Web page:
Advances in the detection of GHB, used in drug-facilitated sexual assaults

UAB researchers participate in a study which advances in the detection of GHB consumption up to 20 hours after being ingested. The combination of NMR and metabolomics techniques detected the glycolic acid molecule as a potential biomarker for drug consumption.

Foto: Istock/gemphotography

06/09/2017

Researchers from the Nuclear Magnetic Resonance facility (SeRMN) of the Universitat Autònoma de Barcelona, the Centro de Investigación Principe Felipe in Valencia and the King’s College of London in the UK recently published a study in Analytical Chemistry describing significant improvement in the long term detection of gamma-hydroxybutyric acid (GHB) consumption, a drug increasingly associated with drug-facilitated sexual assault (DFSA).

GHB is a substance which produces a loss of consciousness. As a prescription drug, it is used for narcolepsy and to treat pain, tiredness and fibromyalgia symptoms. However, it is increasingly also applied to incapacitate a person and provoke a loss of consciousness, with the aim of sexually abusing them. Given the body's ability to rapidly absorb and metabolise the drug (detection is only possible in blood and urine up to 3 - 4 hours after being administered), it is very difficult to obtain experimental and scientific evidence of drug intake once the victim realises the attack has taken place and reports it. Therefore, there is a need to develop analytical methods that detect consumption of GHB in an indirect manner and up to several hours after being consumed.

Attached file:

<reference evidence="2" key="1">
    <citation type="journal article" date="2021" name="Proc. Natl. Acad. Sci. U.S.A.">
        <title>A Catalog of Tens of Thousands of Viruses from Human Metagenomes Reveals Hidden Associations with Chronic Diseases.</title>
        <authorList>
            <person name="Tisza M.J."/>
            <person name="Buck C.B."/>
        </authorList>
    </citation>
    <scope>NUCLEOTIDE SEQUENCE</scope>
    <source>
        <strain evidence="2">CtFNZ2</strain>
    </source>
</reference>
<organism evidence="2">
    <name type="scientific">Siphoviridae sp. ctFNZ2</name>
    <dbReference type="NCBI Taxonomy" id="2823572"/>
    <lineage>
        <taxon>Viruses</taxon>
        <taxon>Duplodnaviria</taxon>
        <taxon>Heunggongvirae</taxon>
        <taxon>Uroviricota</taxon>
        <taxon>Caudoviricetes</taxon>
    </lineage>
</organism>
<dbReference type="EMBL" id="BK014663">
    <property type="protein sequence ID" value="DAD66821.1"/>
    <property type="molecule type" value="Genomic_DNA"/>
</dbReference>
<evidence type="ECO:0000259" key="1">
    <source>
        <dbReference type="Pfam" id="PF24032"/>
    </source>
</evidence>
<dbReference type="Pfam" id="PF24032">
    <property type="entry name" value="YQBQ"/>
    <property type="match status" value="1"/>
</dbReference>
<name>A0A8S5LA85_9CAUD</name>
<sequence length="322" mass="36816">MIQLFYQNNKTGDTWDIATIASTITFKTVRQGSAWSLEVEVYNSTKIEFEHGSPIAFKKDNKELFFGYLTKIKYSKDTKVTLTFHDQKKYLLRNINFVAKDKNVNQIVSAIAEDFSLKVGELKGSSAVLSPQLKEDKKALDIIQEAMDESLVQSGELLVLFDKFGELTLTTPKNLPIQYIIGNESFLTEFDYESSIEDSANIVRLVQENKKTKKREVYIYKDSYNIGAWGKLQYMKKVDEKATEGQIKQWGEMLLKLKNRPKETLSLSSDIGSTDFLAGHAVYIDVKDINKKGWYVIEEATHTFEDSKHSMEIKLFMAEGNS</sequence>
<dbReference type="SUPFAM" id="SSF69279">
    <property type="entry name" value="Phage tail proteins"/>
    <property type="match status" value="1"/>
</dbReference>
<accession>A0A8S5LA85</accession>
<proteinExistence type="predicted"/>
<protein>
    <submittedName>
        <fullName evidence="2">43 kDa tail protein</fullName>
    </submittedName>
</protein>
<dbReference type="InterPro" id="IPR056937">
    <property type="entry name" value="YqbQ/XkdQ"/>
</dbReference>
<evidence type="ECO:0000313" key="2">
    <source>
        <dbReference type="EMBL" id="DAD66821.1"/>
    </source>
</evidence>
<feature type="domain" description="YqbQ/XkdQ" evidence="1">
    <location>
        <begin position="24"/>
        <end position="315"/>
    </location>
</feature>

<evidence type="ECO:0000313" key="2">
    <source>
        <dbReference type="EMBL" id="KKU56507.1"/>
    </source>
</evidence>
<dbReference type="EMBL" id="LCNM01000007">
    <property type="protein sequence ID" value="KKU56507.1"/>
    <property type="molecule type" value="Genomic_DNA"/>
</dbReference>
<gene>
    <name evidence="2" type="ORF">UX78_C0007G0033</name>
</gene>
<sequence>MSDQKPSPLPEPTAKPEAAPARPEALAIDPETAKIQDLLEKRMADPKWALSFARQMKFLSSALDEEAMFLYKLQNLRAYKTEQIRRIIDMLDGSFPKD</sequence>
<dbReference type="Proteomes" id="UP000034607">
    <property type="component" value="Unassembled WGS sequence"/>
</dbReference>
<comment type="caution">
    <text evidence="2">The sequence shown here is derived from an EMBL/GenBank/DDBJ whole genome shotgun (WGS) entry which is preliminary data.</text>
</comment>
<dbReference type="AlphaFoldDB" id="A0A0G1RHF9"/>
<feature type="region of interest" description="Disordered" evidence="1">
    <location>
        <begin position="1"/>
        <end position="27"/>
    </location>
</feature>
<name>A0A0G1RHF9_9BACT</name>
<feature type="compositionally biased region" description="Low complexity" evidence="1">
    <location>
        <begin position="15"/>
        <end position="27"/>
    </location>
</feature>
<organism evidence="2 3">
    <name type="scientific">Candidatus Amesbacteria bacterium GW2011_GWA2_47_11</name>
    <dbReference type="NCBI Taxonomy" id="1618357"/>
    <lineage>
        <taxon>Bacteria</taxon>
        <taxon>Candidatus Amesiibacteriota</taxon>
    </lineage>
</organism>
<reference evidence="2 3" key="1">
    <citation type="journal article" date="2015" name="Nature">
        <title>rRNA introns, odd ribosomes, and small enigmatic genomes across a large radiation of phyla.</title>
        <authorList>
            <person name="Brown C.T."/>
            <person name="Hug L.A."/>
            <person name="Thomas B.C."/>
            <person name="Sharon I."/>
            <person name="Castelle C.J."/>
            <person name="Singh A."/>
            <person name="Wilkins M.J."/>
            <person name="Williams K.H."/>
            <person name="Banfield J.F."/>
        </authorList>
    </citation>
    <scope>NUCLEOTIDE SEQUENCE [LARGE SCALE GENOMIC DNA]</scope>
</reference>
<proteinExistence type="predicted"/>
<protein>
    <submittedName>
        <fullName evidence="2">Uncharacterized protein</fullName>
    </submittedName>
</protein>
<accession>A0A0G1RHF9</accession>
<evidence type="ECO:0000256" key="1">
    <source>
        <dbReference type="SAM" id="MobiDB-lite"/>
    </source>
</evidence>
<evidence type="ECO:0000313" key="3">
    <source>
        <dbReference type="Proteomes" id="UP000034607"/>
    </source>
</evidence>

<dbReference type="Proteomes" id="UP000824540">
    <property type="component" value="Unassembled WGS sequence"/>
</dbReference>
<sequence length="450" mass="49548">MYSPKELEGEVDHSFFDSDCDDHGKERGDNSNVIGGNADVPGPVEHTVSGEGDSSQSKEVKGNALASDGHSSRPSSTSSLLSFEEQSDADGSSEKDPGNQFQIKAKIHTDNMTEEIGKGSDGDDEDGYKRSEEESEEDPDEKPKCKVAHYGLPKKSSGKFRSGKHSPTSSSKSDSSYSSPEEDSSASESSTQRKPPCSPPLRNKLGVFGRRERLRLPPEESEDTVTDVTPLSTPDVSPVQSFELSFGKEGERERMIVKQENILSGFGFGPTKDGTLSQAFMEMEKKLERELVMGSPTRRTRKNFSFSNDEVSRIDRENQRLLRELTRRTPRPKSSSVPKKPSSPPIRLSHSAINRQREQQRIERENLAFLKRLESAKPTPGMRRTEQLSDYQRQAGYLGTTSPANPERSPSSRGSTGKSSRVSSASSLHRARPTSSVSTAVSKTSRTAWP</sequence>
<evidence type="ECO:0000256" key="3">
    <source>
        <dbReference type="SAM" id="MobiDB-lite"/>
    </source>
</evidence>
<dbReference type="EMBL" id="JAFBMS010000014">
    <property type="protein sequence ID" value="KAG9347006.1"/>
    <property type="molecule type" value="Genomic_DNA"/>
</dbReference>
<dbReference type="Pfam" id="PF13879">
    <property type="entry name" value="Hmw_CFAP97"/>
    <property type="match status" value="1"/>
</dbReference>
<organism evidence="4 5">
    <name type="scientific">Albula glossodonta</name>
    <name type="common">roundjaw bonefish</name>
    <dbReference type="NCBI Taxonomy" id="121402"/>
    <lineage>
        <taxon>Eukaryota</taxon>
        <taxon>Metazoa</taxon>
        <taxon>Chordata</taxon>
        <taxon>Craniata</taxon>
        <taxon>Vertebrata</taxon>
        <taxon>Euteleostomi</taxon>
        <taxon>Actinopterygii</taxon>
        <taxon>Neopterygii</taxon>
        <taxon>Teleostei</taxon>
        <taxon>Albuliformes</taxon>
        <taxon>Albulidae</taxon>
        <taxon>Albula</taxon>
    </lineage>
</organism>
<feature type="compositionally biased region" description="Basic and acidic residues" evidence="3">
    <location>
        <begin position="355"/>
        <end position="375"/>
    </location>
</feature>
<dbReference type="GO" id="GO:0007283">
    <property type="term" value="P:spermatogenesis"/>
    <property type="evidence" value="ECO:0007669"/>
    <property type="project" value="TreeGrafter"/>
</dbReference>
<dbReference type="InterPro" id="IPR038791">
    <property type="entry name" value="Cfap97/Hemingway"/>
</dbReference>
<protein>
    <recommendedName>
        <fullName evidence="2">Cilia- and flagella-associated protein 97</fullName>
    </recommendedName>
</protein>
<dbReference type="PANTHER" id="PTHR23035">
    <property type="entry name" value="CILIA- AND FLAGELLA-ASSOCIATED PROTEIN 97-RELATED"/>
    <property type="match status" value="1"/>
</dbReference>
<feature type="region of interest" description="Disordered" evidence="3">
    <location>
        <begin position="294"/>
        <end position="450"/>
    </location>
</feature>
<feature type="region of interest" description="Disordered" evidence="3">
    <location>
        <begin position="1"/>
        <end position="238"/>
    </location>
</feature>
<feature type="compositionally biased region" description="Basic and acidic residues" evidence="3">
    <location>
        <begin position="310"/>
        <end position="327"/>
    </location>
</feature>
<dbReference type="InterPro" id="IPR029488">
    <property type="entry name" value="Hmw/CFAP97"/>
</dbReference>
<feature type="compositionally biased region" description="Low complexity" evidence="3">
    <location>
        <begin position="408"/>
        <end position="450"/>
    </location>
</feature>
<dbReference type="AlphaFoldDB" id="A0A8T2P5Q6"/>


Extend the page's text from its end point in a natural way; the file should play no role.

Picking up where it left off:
The published study was conducted on samples from a clinical trial carried out with volunteers who were administered small doses of GHB. Blood and urine samples were then taken every 30 minutes following the administration of the drug. The samples were analysed using nuclear magnetic resonance (NMR), a non-destructive technique which allows analysing the samples with a minimum manipulation, and combined with metabolomic methods. This allowed researchers to find significant differences between samples collected before GHB intake and those taken 20 hours after drug administration.

The results led researchers to identify glycolic acid, a GHB metabolite, as a potential surrogate biological marker for drug intake; its slower metabolism would allow detecting GHB consumption indirectly up to 20 hours after its administration.

The study demonstrates the possibility of developing metabolic studies using NMR techniques in this area and their complementarity with other analytical techniques.

Reference: Martina Palomino-Schätzlein, Yaoyao Wang, Alan D. Brailsford, Teodor Parella , David A. Cowan, Cristina Legido-Quigley, and Míriam Pérez-Trujillo. “Direct Monitoring of Exogenous Y-Hydroxybutyric Acid in Body Fluids by NMR Spectroscopy” Anal. Chem., 2017, 89 (16), pp 8343–8350. DOI: 10.1021/acs.analchem.7b01567

 

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